I will wish and hope with all my might that some small piece of my service–one of the hundreds of lessons taught, one of the thousands of taste test samples distributed or seeds planted–will stick with students, will actually help to accomplish the massive, abstract task of “changing our food system.”  But there’s no way to truly know, short of peeking into their homes to see if they’re asking their parents to buy greens for smoothies, or peeking into the future to see if they pursue culinary or horticultural interests as adolescents and adults.  Forgive me the trite food movement metaphor, but the inability to predict or control an outcome is precisely what makes farming–and farm to school–risky, thrilling, and life affirming.  You can plan your rows and your lessons, read up on integrated pest management and culturally responsive pedagogical practices, and give all your tender loving care to your seedlings and your students.  In the end, though, the bounty of the harvest is determined by your careful planning and attention and also by uncontrollable and sometimes unseen forces of the universe, in microorganisms, soil mechanics, and lucky weather.  

Faith in those uncontrollable forces makes this work not work but a vocation–a way to live.  We are dependent on the mycelia and microforces of our soils and our communities for growth and harvest.  By default, that dependence connects us with fellow humans and our natural and physical world, constantly reminding us of the necessity and the beauty of reciprocity.  Reciprocity between the physical, the vegetal, the animal, and the human grows our crops and grows our students.  Once again forgive my triteness, but we accomplish nothing alone.  As I close my service with FoodCorps, beneath the small worry that the tomatoes might split or the weeds might overtake the strawberry bed, I feel so much gratitude for the two years I was in a position that constantly reminded me of my niche in Northeast Georgia and in our greater food and educational systems, that constantly reminded me of the importance of both nuanced, thoughtful planning and of faith in reciprocity, as a way to garden, teach, and live.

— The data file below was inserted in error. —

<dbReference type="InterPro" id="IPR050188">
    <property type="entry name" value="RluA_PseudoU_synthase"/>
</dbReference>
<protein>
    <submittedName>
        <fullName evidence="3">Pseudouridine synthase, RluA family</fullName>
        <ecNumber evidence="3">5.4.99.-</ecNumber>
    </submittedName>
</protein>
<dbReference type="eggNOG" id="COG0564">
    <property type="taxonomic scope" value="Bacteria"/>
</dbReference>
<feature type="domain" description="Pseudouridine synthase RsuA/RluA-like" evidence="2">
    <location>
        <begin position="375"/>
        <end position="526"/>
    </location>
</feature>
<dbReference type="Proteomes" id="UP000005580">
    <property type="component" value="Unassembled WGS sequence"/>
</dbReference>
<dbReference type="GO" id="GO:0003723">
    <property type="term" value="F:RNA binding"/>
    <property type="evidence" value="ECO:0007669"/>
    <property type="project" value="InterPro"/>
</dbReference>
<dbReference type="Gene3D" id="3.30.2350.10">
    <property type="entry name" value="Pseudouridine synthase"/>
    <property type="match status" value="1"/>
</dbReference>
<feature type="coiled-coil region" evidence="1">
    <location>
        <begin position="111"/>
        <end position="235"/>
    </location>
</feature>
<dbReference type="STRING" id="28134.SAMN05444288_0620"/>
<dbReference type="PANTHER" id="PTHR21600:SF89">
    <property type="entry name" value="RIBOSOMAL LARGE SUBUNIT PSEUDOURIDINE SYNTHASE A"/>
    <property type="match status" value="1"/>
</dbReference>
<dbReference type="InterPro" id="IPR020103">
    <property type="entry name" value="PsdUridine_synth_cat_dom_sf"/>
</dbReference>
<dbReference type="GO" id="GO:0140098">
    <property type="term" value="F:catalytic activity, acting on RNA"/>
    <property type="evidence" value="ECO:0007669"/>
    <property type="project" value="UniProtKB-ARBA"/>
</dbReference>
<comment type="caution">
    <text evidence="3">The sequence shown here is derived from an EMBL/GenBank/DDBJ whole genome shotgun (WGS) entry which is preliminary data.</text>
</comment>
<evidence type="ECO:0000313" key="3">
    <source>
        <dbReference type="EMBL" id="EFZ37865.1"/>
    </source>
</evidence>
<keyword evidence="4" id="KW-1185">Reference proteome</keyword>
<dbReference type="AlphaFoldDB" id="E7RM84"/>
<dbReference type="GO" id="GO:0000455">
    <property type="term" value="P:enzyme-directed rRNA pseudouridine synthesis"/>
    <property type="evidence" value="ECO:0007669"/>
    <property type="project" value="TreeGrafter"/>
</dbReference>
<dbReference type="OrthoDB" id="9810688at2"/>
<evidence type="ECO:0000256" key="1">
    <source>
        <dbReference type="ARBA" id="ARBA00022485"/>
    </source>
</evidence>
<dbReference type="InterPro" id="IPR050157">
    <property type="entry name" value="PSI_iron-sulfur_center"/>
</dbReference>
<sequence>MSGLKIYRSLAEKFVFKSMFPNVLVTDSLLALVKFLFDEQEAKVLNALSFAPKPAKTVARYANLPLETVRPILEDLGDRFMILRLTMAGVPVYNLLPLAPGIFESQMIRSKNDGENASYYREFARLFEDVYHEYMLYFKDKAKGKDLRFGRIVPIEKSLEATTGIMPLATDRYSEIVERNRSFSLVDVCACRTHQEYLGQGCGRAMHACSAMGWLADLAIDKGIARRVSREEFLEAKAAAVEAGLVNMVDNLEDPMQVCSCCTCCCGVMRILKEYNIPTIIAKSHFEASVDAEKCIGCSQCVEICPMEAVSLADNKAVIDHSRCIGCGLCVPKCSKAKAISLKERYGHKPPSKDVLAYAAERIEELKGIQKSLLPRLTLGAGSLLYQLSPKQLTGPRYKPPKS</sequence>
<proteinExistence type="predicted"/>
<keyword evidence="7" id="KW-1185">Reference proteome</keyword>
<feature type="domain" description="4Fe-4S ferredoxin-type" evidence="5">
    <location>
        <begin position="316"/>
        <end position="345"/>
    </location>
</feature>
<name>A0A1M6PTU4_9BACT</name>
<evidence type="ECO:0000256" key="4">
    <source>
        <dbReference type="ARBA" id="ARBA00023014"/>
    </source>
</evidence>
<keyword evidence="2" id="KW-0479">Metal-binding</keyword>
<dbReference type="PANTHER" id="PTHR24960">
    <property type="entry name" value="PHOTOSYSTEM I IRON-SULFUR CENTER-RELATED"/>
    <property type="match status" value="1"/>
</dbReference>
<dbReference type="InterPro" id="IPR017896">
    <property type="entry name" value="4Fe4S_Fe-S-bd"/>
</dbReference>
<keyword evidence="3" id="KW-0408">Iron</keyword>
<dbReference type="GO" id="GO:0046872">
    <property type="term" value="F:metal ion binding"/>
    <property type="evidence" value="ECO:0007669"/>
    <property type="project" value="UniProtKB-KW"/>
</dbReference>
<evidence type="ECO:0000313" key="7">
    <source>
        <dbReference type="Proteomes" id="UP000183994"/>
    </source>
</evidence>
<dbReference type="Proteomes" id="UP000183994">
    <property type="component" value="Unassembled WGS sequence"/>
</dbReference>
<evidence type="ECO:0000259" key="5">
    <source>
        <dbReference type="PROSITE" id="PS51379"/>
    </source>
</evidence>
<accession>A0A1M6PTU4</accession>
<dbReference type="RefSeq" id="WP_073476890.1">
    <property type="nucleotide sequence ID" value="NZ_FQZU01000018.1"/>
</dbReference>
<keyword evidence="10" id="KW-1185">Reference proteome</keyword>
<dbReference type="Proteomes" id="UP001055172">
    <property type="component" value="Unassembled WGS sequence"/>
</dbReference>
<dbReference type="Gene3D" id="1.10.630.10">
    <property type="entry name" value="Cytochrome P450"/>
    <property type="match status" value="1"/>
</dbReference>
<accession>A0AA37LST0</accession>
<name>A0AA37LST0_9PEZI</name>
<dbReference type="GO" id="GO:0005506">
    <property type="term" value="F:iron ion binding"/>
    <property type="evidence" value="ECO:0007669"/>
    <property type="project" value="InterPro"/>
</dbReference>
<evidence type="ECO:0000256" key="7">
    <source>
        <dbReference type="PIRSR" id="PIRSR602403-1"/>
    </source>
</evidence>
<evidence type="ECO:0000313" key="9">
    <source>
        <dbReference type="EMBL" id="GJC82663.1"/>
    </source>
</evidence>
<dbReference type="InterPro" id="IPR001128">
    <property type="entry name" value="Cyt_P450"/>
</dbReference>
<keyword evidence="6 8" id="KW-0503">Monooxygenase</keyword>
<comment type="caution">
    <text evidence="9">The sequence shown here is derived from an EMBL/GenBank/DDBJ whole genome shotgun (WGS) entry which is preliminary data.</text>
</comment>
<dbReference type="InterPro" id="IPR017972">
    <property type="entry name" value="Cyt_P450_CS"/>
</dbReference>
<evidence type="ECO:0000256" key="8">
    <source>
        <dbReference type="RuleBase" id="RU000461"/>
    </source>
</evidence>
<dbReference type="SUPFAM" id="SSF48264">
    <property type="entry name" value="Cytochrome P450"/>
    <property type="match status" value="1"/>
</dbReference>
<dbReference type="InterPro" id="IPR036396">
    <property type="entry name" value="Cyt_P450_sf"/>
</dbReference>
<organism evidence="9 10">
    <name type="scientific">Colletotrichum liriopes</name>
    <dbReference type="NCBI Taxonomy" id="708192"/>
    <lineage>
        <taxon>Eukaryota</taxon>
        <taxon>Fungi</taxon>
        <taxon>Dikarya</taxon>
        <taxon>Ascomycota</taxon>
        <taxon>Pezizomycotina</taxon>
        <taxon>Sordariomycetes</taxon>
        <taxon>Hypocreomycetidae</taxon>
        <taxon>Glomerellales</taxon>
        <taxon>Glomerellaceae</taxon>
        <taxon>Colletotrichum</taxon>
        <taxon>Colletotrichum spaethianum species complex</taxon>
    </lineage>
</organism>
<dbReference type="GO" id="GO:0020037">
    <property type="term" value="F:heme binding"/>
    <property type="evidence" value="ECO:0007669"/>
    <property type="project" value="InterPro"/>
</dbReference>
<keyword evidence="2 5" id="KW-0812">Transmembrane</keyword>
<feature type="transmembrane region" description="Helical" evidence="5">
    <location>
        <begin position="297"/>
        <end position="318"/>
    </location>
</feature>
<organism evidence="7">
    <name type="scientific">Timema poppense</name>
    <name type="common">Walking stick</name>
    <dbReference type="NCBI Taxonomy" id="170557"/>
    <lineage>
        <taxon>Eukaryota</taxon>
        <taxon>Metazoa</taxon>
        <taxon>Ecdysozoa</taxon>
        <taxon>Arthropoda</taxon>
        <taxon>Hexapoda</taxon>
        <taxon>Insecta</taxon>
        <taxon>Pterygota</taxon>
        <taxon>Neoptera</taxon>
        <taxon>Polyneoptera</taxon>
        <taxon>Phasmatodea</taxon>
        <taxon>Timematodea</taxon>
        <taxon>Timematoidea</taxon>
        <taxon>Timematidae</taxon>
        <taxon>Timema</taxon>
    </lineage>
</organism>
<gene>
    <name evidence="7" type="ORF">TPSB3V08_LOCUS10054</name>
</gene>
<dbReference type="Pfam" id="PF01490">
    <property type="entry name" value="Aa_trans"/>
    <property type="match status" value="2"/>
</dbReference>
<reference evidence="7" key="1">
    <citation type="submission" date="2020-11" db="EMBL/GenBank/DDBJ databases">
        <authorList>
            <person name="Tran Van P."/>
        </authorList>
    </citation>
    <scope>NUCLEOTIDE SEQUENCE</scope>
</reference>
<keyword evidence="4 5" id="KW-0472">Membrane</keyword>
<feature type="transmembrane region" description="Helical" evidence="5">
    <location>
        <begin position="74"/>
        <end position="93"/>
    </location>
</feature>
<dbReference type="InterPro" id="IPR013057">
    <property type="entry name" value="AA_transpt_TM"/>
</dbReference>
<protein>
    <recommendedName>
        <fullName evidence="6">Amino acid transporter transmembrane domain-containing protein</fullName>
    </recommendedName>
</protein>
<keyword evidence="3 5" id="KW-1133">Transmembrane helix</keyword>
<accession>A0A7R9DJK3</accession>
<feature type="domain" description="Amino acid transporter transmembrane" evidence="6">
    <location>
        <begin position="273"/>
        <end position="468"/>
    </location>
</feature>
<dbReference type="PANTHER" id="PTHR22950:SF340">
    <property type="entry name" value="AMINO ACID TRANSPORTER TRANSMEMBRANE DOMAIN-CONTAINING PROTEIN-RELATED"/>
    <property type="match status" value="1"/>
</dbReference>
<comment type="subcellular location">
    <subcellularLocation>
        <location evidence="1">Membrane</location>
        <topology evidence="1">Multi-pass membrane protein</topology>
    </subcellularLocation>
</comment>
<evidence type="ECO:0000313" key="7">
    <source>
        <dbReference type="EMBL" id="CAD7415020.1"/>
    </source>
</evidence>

[In lieu of photos directly relevant to this post, enjoy some highlights from our 2017 Farm+Food Camp, co-hosted with Habersham County 4H in June!]












How to End a Year

By: Katie Sanders FoodCorps Service Member

I knew it would happen before I knew it, but nevertheless it is already the end of the school year and I am still shocked. I am still getting used to the month of May, let alone the fact that school is out and the summer season is upon us. The end of the school year was marked with the usual madness of end-of-year celebrations, award ceremonies and field day activities, however as a FoodCorps service member the end of the year also marked the last time that I would get to interact with the majority of my students. For my EJES students, it was the last time that I would be formally in a classroom with them and the last time they would have a lesson with me as Ms. Garden Katie. With this on my mind, my collaborative teacher at EJES and I decided to host a “garden celebration” with each of the 2nd grade classes as our end of year activity.

For our garden party we chose to make garden pizzas. Each student was given a tortilla “pizza” with pizza sauce and cheese. They were then allowed to put on toppings such as shredded spinach and chopped bell peppers. From our farm field trip to Rocking W farm a few weeks ago, we were lucky to be able to also serve fresh ground beef (cooked of course!) as a topping along with fresh radishes and rosemary that the students picked from our school garden just before we started cooking. It really validated our efforts in garden education when students were begging me for extra spinach and were encouraging each other to taste the radishes!


For refreshments we made garden mint lemonade from freshly squeezed lemons, simple syrup and fresh mint from the garden as well. We tossed all the ingredients in a blender with water and lots of ice to create a tasty herbed slushy! The kids went crazy for it and it is definitely a recipe I will be using in the upcoming hot summer months.